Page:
During an in-person town hall meeting Tuesday evening in Minneapolis, Omar blamed big money for thwarting a progressive measure that she argued would have given the city “flexibility” on how to better police the city.
“The leaders who are opposed to progress in this city are not nameless or faceless,” she said. “Using your network to obstruct the kind of progress so many people in this city want and were looking forward to is not something that should go unnoticed.”
“This ballot measure should be on the ballot,” she said. “As you can tell, I’m pretty upset about it.”
“We have people pouring in so much money to make us enslaved to a charter that the majority of us [oppose],” she continued. “This is the opposite of what democracy should produce. The people had a vision for what they wanted, and there’s a judge, there’s a mayor, there is a police chief, and their monied friends who are telling us we can’t have a city that is flexible to our needs and to our demands. How else are we supposed to make progress if we can’t do that?”
Omar’s comments came after Hennepin County District Judge Jamie Anderson on Tuesday struck down Question 2 on the Minneapolis ballot for the Nov. 2 election, saying the wording was “unreasonable and misleading.”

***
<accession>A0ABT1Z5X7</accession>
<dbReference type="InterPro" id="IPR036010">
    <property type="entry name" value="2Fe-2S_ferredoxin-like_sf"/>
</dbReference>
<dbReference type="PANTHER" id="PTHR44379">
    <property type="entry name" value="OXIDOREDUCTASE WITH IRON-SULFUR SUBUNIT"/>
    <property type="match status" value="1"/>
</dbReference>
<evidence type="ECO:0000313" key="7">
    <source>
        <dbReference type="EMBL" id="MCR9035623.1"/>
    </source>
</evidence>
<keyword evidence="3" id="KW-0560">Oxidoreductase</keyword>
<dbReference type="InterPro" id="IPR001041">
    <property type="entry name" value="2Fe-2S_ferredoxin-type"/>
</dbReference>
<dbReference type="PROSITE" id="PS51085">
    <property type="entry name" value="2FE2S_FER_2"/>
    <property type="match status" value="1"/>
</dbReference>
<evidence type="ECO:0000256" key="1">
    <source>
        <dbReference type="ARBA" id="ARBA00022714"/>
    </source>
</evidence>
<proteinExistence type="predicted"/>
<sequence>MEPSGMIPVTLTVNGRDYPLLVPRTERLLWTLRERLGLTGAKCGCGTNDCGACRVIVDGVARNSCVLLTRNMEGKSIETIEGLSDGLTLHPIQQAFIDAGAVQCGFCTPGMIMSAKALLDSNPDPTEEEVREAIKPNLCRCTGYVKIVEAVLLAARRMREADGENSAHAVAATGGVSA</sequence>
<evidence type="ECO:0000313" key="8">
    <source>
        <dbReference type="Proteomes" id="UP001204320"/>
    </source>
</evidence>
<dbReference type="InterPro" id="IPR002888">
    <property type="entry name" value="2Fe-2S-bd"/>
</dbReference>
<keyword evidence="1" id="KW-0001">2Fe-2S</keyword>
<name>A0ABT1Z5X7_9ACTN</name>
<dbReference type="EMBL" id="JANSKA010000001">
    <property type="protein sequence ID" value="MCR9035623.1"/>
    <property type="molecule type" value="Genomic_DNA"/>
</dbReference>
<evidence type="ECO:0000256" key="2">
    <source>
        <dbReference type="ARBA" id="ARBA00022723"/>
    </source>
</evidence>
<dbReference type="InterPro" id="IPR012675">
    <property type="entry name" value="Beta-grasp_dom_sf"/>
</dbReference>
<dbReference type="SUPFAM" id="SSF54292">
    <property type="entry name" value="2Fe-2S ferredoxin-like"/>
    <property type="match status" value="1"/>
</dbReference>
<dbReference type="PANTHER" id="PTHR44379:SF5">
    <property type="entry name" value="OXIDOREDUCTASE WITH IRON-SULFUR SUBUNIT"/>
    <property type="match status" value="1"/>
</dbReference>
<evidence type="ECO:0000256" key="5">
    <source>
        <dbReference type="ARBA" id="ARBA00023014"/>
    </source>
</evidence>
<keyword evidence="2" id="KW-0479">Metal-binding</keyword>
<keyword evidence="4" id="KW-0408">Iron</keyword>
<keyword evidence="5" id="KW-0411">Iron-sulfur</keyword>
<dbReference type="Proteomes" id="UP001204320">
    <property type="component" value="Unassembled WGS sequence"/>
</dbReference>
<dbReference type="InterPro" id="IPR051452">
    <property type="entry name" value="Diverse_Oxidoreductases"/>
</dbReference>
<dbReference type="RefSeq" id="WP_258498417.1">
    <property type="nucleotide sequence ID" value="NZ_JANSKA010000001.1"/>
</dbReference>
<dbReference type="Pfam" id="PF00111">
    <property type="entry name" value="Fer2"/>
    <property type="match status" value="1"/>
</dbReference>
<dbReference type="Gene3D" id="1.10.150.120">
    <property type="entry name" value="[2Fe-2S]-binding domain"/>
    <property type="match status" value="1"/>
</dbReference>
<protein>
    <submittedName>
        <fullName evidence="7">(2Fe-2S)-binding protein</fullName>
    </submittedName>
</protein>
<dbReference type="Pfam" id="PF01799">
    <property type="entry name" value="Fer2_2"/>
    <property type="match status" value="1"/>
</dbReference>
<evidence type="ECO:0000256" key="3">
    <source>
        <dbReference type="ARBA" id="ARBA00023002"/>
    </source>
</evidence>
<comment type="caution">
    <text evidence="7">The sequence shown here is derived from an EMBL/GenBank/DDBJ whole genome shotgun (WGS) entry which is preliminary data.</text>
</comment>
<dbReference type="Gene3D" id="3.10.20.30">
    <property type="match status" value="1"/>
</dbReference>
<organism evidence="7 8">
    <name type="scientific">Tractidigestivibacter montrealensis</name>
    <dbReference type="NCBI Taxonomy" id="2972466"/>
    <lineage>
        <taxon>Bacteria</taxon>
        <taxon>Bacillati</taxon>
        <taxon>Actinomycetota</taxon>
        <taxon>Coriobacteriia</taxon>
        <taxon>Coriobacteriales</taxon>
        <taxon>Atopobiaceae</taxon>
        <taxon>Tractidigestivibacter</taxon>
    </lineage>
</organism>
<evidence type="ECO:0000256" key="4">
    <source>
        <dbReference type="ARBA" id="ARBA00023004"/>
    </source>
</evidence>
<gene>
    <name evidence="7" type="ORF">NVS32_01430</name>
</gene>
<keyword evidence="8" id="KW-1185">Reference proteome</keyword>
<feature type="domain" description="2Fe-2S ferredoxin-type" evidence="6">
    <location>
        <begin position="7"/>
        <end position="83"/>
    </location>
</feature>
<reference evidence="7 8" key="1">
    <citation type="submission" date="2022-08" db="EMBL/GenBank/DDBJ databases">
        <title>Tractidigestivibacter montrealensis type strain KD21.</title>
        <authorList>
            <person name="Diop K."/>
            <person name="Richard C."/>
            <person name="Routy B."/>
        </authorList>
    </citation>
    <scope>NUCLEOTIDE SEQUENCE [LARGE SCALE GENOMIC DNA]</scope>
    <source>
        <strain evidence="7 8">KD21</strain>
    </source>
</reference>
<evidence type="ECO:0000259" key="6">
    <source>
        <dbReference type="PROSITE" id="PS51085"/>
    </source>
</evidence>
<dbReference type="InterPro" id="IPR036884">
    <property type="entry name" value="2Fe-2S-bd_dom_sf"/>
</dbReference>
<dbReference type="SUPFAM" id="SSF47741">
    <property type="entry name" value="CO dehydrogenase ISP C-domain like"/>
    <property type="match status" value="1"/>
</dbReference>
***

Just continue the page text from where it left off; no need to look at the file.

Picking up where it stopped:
The question was to ask voters whether they wanted the city’s charter to be amended to replace the Minneapolis Police Department with a Department of Public Safety, “which could include licensed peace officers (police officers) if necessary, with administrative authority to be consistent with other city departments to fulfill its responsibilities for public safety.”
Omar argued in an Aug. 31 op-ed for the Star Tribune that the measure was a necessary step in ending police brutality and making communities safer.
“The truth is the current system hasn’t been serving our city for a long time,” she wrote. “I have long said we need a public safety system that is actually rooted in people’s basic human needs.”
Minnesota Attorney General Keith Ellison also endorsed the measure last month, saying Minneapolis residents are eager for police reform and “accountability” after the murder of George Floyd in the same city last year.
“Fundamentally, communities across [Minneapolis] need & want the possibility for reform & accountability, which the current Charter blocks by locking us into an outdated model for law enforcement and safety. They want to end the cycle of inaction,” Ellison tweeted Aug. 31.
“This year the residents of [Minneapolis] have asked for and can take that first step of action on the ballot. As a resident of [Minneapolis] where George Floyd’s murder sparked a national call for real reform, I will vote Yes for greater public safety & more human rights for all. #Yes4Minneapolis.”